The following article is from The Great Soviet Encyclopedia (1979). It might be outdated or ideologically biased.



followers of the ideas of Babeuf. After the execution of Babeuf in 1797, the Babouvists continued their activities in cooperation with the left-wing Jacobins. The repressions of the Napoleonic regime dealt a heavy blow to the Babouvists. The publication of Conspiracy for Equality by F. Buonarroti in 1828 and his return from exile to Paris after the July Revolution of 1830 contributed to a revival of Babouvism and the dissemination of Babeuf’s ideas by secret republican societies in France and Belgium in the 1830’s and 1840’s. Babouvism influenced the world views and political activities of T. Dezamy and J. Pillot, representatives of neo-Babouvism in the revolutionary communist movement. By the late 1840’s, with the spread of the ideas of L. A. Blanqui, who took over some concepts from Babeuf and Buonarroti, Babouvism disappeared as a separate trend.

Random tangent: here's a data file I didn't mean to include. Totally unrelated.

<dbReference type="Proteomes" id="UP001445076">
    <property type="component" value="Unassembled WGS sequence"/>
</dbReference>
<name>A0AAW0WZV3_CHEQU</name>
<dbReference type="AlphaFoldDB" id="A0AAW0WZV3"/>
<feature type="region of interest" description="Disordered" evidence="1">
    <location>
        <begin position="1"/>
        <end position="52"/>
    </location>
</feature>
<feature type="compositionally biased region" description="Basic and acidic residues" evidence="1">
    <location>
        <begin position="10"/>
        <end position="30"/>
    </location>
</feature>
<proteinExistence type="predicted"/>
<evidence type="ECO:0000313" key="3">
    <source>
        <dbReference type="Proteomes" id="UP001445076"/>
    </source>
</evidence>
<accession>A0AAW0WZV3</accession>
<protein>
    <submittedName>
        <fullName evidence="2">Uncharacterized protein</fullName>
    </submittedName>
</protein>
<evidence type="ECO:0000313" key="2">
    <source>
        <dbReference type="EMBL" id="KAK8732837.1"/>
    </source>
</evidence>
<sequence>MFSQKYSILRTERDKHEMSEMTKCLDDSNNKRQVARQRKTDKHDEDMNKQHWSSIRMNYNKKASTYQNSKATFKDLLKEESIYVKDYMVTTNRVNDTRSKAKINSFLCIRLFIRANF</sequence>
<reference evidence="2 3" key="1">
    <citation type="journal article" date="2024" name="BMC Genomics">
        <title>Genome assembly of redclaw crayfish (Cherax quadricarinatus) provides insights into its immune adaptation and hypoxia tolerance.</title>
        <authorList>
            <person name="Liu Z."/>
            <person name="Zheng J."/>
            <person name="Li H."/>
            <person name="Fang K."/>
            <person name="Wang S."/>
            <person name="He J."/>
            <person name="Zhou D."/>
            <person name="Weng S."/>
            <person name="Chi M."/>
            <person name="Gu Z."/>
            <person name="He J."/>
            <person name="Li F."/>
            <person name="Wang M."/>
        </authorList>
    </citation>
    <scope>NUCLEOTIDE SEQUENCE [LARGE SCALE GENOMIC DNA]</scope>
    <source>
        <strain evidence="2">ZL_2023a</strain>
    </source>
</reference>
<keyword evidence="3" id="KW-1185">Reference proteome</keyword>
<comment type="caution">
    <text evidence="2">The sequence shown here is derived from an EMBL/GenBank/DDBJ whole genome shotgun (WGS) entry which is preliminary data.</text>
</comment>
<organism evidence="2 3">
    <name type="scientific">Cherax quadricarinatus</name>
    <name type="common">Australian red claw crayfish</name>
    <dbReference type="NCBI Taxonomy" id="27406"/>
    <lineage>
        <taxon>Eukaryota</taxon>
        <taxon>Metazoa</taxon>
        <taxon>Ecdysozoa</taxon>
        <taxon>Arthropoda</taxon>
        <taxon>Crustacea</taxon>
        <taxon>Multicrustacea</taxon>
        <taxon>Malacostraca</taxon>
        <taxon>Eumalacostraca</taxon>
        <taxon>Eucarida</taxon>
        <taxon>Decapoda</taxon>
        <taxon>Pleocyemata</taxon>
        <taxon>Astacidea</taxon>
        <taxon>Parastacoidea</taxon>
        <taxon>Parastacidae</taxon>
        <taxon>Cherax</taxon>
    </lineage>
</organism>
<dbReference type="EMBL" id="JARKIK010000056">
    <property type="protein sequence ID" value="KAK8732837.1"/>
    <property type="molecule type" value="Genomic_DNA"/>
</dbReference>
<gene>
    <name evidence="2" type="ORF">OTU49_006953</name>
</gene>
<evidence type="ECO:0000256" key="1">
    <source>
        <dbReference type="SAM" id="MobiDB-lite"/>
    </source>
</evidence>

Volgin, V. P. Frantsuzskii utopicheskiikommunizm. Moscow, 1960.
Frantsuzskii ezhegodnik, I960. Moscow, 1961. Pages 154–209.


The Great Soviet Encyclopedia, 3rd Edition (1970-1979). © 2010 The Gale Group, Inc. All rights reserved.
References in periodicals archive ?
She fails to provide her own criteria although she recognises that "many of those we think of as socialist called themselves, or were labelled by others, Jacobins, Saint-Simonians, Fourierists, communists, Icarian communists, Babouvists, and even neo-Babouvists." (9) The term "socialist," which was probably coined by Leroux, is a product of the 1830s, and at the time it merely indicated someone who favoured social reform and who was opposed to "individualism." Critics of "individualism" usually meant by the term both laissez-faire capitalism and the value-system espoused by its supporters.